(By Mr. Speaker, Mr. Kiss, and Delegates Martin, Staton, Michael, Mezzatesta, Douglas, Pino, Varner, Manuel, Givens, Kuhn, Collins, Sparks, Linch, Claypole, Amores, Anderson, Azinger, Beach, Beane, Boggs, Border, Buchanan, Butcher, Campbell, Cann, Capito, Caputo, Clements, Coleman, Compton, Dalton, Damron, Davis, Dempsey, Doyle, Ennis, Evans, Everson, Facemyer, Faircloth, Fantasia, Flanigan, Fleischauer, Fragale, Frederick, Gillespie, Given, Hall, Harrison, Heck, Henderson, Hubbard, Hunt, Hutchins, Jenkins, Johnson, Kelley, Kominar, Laird, Leach, Leggett, Linch, Louisos, Mahan, McGraw, Miller, Osborne, Overington, Pettit, Proudfoot, Prunty, Pulliam, Riggs, Rowe, Seacrist, Shelton, Smirl, Smith, Spencer, Stalnaker, Stemple, Thomas, Thompson, Tillis, Tomblin, Trump, Tucker, Underwood, Walters, Warner, Webb, C. White, H. White, L. White, Williams, Willis, Willison, Wright and Yeager)

Requesting the President of the United States to carefully consider all possible economic and social effects of the Kyoto Protocol to the United Nations Framework Convention on Global Climate Change (FCCC) and not to sign the Protocol unless it is certain that the provisions of the Protocol will not result in serious negative effects upon the economy of the United States, upon the economies of states economically dependent upon fossil fuel industry and upon the daily financial well being of the American citizen; and urging the Senate of the United States to to, in the event of its deliberation over the Protocol for ratification, to consider the same effects and to reject the Protocol so long as the above mentioned effects are possible.

Whereas, The United States is a signatory to the 1992 United Nations Framework Convention on Global Climate Change; and
Whereas, In December, 1997, the United States participated in negotiations in Kyoto, Japan, resulting in the agreement known as the Kyoto Protocol, which calls for the United States to reduce emissions of greenhouse gases by 7 percent from 1990 levels during the period A.D. 2008 to 2012, with potentially larger reductions thereafter; and
Whereas, The United States delegation signed the Protocol on December 10, 1997; and
Whereas, The Kyoto Protocol calls for reductions by other industrial nations from 1990 levels by 6 to 8 percent during the same period; and
Whereas, Developing nations are exempted from greenhouse gas emission limitation requirements of the Framework Convention and refused to accept any new commitments for such limitations during the negotiations of the Kyoto Protocol; and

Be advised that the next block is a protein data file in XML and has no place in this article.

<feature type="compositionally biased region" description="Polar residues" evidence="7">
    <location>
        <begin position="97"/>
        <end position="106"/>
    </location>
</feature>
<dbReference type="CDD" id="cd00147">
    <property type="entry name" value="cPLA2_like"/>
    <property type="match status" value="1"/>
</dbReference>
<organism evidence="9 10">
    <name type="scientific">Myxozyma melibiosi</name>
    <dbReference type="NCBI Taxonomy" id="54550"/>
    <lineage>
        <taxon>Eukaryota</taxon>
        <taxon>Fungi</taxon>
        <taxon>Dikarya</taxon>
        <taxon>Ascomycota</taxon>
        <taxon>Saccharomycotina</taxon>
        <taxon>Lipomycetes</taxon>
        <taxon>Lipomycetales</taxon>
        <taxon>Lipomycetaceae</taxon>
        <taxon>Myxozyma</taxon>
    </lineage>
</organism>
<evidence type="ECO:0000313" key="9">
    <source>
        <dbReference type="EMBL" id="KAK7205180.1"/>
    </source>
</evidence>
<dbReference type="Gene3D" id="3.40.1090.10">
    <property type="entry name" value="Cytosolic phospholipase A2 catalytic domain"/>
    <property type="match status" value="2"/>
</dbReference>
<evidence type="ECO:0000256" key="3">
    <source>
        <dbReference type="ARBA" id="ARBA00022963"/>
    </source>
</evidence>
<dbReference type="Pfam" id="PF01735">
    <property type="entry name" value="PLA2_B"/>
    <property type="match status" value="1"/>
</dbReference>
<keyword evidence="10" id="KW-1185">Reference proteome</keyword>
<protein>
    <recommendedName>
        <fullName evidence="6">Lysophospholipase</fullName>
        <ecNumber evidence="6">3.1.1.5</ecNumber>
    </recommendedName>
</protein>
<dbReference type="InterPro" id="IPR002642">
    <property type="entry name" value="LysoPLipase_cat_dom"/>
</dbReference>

Whereas, The United States relies on carbon-based fossil fuels for more than 90 percent of its total energy supply; and
Whereas, The requirements of the Protocol would bind the United States to more than a 35 percent reduction in carbon dioxide emissions between 2008 and 2012; and
Whereas, Research has not reached convincing proof that fossil fuel related emissions is in fact creating global climate changes; and
Whereas, Economic impact studies by the United States government estimate that the requirements of the treaty could result in the loss of 900,000 jobs, increased energy prices, losses of output in energy intensive industries such as aluminum, steel, rubber, chemical and utility production and especially the coal industry; and
Whereas, The State of West Virginia, being dependent upon these industries and especially upon the coal industry, would experience these effects severely, including the possible loss of thousands of jobs; and
Whereas, The President of the United States pledged on October 22, 1997, that the United States will not assume binding obligations unless key developing nations meaningfully participate in this effort; and
Whereas, The failure of key developing nations to participate will create unfair competitive imbalances between the Unites States and these developing nations, potentially leading to the transfer of jobs vital to the West Virginia economy to developing nations; and
Whereas, On July 25, 1997, the United States Senate adopted Senate Resolution No. 98, expressing the sense of the Senate that the United States should not be a signatory to any protocol or to any other agreement which would require the advice and consent of the Senate to ratify, and which would mandate new commitments to mitigate greenhouse gas emissions unless the protocol or agreement mandates commitments and compliance by developing nations; therefore, be it
Resolved by the Legislature of West Virginia:
That the President of the United States is requested not to sign the Kyoto Protocol so long as the possibility of all above mentioned negative effects upon the American economy exists; and, be it
Further Resolved, That, in the event that the President signs the Kyoto Protocol, the Senate of the United States is requested to refuse ratification of the Protocol so long as the possibility of said effects exists; and, be it
Further Rresolved, That the Clerk of the House of Delegates shall, immediately upon its adoption, transmit duly authenticated copies of this resolution to the President of the United States, to the President Pro Tempore and the Secretary of the United States Senate, and to the United States Senators representing West Virginia.